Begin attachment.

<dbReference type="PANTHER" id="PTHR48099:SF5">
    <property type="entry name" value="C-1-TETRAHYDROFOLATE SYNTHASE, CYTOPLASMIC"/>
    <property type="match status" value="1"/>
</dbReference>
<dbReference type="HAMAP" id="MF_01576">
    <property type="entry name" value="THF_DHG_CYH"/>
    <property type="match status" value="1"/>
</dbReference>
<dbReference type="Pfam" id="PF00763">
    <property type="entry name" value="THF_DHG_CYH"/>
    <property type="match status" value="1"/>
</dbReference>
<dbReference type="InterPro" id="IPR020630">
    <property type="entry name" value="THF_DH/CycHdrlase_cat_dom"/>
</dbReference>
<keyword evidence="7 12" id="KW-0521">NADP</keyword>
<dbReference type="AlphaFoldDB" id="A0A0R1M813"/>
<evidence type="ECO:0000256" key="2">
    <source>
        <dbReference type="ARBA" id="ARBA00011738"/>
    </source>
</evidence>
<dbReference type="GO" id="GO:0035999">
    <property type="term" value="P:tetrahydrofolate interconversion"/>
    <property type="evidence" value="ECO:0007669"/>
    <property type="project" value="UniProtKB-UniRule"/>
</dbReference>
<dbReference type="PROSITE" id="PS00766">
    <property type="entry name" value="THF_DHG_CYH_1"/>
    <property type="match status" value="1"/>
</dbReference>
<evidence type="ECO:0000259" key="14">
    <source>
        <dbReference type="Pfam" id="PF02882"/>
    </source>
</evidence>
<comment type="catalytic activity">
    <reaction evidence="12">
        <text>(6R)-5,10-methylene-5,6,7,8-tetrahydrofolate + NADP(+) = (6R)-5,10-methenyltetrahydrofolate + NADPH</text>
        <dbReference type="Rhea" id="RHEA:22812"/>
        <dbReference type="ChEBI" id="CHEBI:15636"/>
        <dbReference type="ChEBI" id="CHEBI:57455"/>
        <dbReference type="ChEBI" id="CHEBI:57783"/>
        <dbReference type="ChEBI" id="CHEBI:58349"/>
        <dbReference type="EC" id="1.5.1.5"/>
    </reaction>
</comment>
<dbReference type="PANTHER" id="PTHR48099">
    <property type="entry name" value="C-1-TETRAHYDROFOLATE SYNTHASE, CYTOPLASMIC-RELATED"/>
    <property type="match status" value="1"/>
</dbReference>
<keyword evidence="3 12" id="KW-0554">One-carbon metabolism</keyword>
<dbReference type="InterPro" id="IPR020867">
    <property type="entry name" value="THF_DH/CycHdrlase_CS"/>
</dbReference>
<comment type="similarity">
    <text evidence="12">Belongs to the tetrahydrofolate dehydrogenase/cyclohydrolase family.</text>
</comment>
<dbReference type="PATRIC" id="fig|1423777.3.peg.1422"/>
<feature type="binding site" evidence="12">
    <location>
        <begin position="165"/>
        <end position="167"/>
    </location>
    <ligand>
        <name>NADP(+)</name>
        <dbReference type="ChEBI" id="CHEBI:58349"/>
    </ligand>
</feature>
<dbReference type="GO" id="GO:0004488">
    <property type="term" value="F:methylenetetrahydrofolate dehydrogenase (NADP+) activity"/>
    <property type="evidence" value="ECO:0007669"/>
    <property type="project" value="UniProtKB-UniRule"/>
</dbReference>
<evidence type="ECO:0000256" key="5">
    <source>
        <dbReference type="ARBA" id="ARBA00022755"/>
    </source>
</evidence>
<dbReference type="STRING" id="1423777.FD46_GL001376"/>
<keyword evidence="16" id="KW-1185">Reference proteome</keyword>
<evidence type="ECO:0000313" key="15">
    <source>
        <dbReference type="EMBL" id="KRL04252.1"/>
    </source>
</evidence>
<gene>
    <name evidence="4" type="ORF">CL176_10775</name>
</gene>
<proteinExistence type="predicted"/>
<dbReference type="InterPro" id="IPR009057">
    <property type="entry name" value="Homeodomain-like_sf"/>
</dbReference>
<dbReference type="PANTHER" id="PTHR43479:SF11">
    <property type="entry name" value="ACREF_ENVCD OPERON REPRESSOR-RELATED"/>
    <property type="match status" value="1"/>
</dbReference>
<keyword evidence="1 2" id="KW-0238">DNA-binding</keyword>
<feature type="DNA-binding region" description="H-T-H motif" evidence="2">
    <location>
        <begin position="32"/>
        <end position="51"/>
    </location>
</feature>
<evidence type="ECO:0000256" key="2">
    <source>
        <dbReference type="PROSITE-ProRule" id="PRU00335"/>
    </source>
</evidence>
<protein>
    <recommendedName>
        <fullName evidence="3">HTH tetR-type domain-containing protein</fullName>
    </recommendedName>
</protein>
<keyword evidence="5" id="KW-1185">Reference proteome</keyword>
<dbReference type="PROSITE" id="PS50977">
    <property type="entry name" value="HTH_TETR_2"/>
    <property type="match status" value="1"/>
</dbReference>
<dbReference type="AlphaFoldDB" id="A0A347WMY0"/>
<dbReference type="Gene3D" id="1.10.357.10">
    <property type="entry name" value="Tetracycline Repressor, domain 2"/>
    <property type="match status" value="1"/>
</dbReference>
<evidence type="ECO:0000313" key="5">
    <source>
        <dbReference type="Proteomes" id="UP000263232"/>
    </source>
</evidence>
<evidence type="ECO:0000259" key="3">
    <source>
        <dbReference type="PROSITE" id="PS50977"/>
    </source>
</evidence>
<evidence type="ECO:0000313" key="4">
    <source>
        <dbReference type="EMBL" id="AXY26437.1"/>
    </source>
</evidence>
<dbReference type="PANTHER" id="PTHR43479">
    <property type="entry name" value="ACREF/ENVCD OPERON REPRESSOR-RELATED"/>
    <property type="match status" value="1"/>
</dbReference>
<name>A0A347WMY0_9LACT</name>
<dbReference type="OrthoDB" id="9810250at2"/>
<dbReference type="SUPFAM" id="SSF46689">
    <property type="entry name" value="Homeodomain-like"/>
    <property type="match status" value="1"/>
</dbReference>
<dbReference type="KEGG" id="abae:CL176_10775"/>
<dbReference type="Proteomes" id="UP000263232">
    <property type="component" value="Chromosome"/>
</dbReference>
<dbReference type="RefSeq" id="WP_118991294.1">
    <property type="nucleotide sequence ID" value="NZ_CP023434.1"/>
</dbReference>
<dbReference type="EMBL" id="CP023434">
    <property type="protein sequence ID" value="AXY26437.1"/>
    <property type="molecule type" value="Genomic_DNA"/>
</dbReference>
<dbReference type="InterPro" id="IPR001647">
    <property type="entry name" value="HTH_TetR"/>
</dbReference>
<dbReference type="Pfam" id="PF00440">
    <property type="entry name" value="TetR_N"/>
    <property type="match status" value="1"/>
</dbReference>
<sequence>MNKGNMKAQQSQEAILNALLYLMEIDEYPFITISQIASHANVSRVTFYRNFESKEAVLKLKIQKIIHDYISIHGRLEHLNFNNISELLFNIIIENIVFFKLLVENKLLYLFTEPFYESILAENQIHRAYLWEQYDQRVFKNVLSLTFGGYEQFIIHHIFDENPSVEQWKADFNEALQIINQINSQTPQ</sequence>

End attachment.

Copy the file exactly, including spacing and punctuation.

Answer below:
<dbReference type="PANTHER" id="PTHR48099:SF5">
    <property type="entry name" value="C-1-TETRAHYDROFOLATE SYNTHASE, CYTOPLASMIC"/>
    <property type="match status" value="1"/>
</dbReference>
<dbReference type="HAMAP" id="MF_01576">
    <property type="entry name" value="THF_DHG_CYH"/>
    <property type="match status" value="1"/>
</dbReference>
<dbReference type="Pfam" id="PF00763">
    <property type="entry name" value="THF_DHG_CYH"/>
    <property type="match status" value="1"/>
</dbReference>
<dbReference type="InterPro" id="IPR020630">
    <property type="entry name" value="THF_DH/CycHdrlase_cat_dom"/>
</dbReference>
<keyword evidence="7 12" id="KW-0521">NADP</keyword>
<dbReference type="AlphaFoldDB" id="A0A0R1M813"/>
<evidence type="ECO:0000256" key="2">
    <source>
        <dbReference type="ARBA" id="ARBA00011738"/>
    </source>
</evidence>
<dbReference type="GO" id="GO:0035999">
    <property type="term" value="P:tetrahydrofolate interconversion"/>
    <property type="evidence" value="ECO:0007669"/>
    <property type="project" value="UniProtKB-UniRule"/>
</dbReference>
<dbReference type="PROSITE" id="PS00766">
    <property type="entry name" value="THF_DHG_CYH_1"/>
    <property type="match status" value="1"/>
</dbReference>
<evidence type="ECO:0000259" key="14">
    <source>
        <dbReference type="Pfam" id="PF02882"/>
    </source>
</evidence>
<comment type="catalytic activity">
    <reaction evidence="12">
        <text>(6R)-5,10-methylene-5,6,7,8-tetrahydrofolate + NADP(+) = (6R)-5,10-methenyltetrahydrofolate + NADPH</text>
        <dbReference type="Rhea" id="RHEA:22812"/>
        <dbReference type="ChEBI" id="CHEBI:15636"/>
        <dbReference type="ChEBI" id="CHEBI:57455"/>
        <dbReference type="ChEBI" id="CHEBI:57783"/>
        <dbReference type="ChEBI" id="CHEBI:58349"/>
        <dbReference type="EC" id="1.5.1.5"/>
    </reaction>
</comment>
<dbReference type="PANTHER" id="PTHR48099">
    <property type="entry name" value="C-1-TETRAHYDROFOLATE SYNTHASE, CYTOPLASMIC-RELATED"/>
    <property type="match status" value="1"/>
</dbReference>
<keyword evidence="3 12" id="KW-0554">One-carbon metabolism</keyword>
<dbReference type="InterPro" id="IPR020867">
    <property type="entry name" value="THF_DH/CycHdrlase_CS"/>
</dbReference>
<comment type="similarity">
    <text evidence="12">Belongs to the tetrahydrofolate dehydrogenase/cyclohydrolase family.</text>
</comment>
<dbReference type="PATRIC" id="fig|1423777.3.peg.1422"/>
<feature type="binding site" evidence="12">
    <location>
        <begin position="165"/>
        <end position="167"/>
    </location>
    <ligand>
        <name>NADP(+)</name>
        <dbReference type="ChEBI" id="CHEBI:58349"/>
    </ligand>
</feature>
<dbReference type="GO" id="GO:0004488">
    <property type="term" value="F:methylenetetrahydrofolate dehydrogenase (NADP+) activity"/>
    <property type="evidence" value="ECO:0007669"/>
    <property type="project" value="UniProtKB-UniRule"/>
</dbReference>
<evidence type="ECO:0000256" key="5">
    <source>
        <dbReference type="ARBA" id="ARBA00022755"/>
    </source>
</evidence>
<dbReference type="STRING" id="1423777.FD46_GL001376"/>
<keyword evidence="16" id="KW-1185">Reference proteome</keyword>
<evidence type="ECO:0000313" key="15">
    <source>
        <dbReference type="EMBL" id="KRL04252.1"/>
    </source>
</evidence>
<gene>
    <name evidence="4" type="ORF">CL176_10775</name>
</gene>
<proteinExistence type="predicted"/>
<dbReference type="InterPro" id="IPR009057">
    <property type="entry name" value="Homeodomain-like_sf"/>
</dbReference>
<dbReference type="PANTHER" id="PTHR43479:SF11">
    <property type="entry name" value="ACREF_ENVCD OPERON REPRESSOR-RELATED"/>
    <property type="match status" value="1"/>
</dbReference>
<keyword evidence="1 2" id="KW-0238">DNA-binding</keyword>
<feature type="DNA-binding region" description="H-T-H motif" evidence="2">
    <location>
        <begin position="32"/>
        <end position="51"/>
    </location>
</feature>
<evidence type="ECO:0000256" key="2">
    <source>
        <dbReference type="PROSITE-ProRule" id="PRU00335"/>
    </source>
</evidence>
<protein>
    <recommendedName>
        <fullName evidence="3">HTH tetR-type domain-containing protein</fullName>
    </recommendedName>
</protein>
<keyword evidence="5" id="KW-1185">Reference proteome</keyword>
<dbReference type="PROSITE" id="PS50977">
    <property type="entry name" value="HTH_TETR_2"/>
    <property type="match status" value="1"/>
</dbReference>
<dbReference type="AlphaFoldDB" id="A0A347WMY0"/>
<dbReference type="Gene3D" id="1.10.357.10">
    <property type="entry name" value="Tetracycline Repressor, domain 2"/>
    <property type="match status" value="1"/>
</dbReference>
<evidence type="ECO:0000313" key="5">
    <source>
        <dbReference type="Proteomes" id="UP000263232"/>
    </source>
</evidence>
<evidence type="ECO:0000259" key="3">
    <source>
        <dbReference type="PROSITE" id="PS50977"/>
    </source>
</evidence>
<evidence type="ECO:0000313" key="4">
    <source>
        <dbReference type="EMBL" id="AXY26437.1"/>
    </source>
</evidence>
<dbReference type="PANTHER" id="PTHR43479">
    <property type="entry name" value="ACREF/ENVCD OPERON REPRESSOR-RELATED"/>
    <property type="match status" value="1"/>
</dbReference>
<name>A0A347WMY0_9LACT</name>
<dbReference type="OrthoDB" id="9810250at2"/>
<dbReference type="SUPFAM" id="SSF46689">
    <property type="entry name" value="Homeodomain-like"/>
    <property type="match status" value="1"/>
</dbReference>
<dbReference type="KEGG" id="abae:CL176_10775"/>
<dbReference type="Proteomes" id="UP000263232">
    <property type="component" value="Chromosome"/>
</dbReference>
<dbReference type="RefSeq" id="WP_118991294.1">
    <property type="nucleotide sequence ID" value="NZ_CP023434.1"/>
</dbReference>
<dbReference type="EMBL" id="CP023434">
    <property type="protein sequence ID" value="AXY26437.1"/>
    <property type="molecule type" value="Genomic_DNA"/>
</dbReference>
<dbReference type="InterPro" id="IPR001647">
    <property type="entry name" value="HTH_TetR"/>
</dbReference>
<dbReference type="Pfam" id="PF00440">
    <property type="entry name" value="TetR_N"/>
    <property type="match status" value="1"/>
</dbReference>
<sequence>MNKGNMKAQQSQEAILNALLYLMEIDEYPFITISQIASHANVSRVTFYRNFESKEAVLKLKIQKIIHDYISIHGRLEHLNFNNISELLFNIIIENIVFFKLLVENKLLYLFTEPFYESILAENQIHRAYLWEQYDQRVFKNVLSLTFGGYEQFIIHHIFDENPSVEQWKADFNEALQIINQINSQTPQ</sequence>